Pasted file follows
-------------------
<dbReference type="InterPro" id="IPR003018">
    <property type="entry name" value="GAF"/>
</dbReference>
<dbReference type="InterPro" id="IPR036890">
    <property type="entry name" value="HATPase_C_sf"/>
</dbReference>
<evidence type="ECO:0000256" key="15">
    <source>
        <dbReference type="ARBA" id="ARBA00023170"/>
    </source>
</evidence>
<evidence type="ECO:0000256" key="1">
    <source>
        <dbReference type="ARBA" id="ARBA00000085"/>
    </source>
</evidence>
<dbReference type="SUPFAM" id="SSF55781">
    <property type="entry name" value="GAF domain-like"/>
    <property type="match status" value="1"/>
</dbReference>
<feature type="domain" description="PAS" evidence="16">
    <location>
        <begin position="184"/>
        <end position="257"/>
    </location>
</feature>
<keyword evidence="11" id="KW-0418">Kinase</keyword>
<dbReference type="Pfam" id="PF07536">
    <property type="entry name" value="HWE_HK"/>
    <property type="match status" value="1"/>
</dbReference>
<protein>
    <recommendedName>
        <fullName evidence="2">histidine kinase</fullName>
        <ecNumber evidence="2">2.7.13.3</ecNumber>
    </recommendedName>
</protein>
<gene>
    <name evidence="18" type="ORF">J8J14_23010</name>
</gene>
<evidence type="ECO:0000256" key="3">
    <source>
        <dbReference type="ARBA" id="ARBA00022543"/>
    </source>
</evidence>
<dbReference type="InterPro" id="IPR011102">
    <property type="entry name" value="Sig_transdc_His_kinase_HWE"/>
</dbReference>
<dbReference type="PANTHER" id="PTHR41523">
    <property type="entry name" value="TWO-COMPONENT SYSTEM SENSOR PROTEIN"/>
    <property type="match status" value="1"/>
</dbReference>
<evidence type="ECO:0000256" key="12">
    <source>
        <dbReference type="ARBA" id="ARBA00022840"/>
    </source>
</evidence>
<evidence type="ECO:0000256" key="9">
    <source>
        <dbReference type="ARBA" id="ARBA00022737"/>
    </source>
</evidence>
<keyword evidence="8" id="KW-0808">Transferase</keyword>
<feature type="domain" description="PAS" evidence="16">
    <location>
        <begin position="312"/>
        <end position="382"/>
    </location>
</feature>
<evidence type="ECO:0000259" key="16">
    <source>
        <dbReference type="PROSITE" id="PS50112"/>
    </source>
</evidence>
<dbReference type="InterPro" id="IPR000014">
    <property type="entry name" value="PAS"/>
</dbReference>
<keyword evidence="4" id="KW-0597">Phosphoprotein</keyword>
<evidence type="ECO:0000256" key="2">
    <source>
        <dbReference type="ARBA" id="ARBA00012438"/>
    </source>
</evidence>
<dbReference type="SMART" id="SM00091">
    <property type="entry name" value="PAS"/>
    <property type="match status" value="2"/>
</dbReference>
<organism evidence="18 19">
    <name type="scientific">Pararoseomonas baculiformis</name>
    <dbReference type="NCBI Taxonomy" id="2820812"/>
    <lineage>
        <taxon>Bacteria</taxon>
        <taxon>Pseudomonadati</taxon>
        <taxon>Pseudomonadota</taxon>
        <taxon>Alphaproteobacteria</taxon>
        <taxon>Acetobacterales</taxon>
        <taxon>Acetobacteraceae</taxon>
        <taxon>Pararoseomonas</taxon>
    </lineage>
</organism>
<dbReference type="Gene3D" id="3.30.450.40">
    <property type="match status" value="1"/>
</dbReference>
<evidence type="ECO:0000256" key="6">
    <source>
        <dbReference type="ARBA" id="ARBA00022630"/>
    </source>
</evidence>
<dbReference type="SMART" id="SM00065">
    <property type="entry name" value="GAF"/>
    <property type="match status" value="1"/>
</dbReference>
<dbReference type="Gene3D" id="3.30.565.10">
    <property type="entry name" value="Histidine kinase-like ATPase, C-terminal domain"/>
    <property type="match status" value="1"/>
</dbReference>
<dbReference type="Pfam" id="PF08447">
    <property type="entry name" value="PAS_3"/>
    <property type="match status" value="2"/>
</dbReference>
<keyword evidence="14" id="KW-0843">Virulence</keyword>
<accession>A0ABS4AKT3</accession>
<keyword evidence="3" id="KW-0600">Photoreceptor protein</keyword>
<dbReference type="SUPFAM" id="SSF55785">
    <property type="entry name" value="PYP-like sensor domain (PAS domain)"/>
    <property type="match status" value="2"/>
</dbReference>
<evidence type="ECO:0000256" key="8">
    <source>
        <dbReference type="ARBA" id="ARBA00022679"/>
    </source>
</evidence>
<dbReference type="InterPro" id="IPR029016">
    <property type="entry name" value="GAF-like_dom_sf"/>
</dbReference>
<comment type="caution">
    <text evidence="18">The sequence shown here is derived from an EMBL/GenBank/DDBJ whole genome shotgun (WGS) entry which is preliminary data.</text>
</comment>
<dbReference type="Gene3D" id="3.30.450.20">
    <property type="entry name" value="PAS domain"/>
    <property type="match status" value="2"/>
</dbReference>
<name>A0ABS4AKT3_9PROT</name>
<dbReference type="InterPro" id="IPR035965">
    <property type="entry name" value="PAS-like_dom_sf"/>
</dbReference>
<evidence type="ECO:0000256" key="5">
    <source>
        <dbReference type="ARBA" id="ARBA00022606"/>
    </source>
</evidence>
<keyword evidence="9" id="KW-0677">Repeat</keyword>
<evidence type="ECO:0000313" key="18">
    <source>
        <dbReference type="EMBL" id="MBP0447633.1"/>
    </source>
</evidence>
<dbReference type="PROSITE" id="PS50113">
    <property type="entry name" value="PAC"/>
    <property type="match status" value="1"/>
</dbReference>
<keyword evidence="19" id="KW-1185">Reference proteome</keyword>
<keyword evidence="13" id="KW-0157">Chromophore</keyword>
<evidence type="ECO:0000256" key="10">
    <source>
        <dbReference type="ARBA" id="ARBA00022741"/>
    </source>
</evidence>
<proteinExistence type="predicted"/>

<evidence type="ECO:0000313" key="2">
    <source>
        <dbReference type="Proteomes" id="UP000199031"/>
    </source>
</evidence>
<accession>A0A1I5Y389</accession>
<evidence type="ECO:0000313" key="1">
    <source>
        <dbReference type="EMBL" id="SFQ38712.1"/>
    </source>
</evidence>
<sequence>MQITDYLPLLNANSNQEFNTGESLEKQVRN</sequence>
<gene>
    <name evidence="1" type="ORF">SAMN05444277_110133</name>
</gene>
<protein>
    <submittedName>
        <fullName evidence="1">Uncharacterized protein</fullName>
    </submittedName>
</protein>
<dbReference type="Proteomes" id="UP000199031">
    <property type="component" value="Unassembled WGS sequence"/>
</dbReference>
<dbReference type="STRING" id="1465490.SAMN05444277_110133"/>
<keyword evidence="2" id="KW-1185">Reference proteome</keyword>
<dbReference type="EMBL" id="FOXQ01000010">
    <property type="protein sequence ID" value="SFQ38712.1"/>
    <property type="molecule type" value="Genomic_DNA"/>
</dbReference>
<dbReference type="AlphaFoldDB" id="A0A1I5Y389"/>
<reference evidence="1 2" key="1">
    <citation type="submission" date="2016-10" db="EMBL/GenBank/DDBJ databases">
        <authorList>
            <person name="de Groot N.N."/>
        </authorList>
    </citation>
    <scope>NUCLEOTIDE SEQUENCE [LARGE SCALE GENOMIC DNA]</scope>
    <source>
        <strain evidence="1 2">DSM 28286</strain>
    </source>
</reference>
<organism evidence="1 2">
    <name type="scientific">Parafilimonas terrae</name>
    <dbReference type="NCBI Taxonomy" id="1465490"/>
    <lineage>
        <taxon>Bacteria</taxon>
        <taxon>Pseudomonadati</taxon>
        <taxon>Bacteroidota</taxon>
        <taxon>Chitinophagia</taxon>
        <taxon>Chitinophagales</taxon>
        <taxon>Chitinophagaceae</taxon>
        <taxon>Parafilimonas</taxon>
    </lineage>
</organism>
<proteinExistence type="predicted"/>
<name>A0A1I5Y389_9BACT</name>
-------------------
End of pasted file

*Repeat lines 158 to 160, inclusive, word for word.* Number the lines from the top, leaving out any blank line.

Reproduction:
<dbReference type="PROSITE" id="PS50113">
    <property type="entry name" value="PAC"/>
    <property type="match status" value="1"/>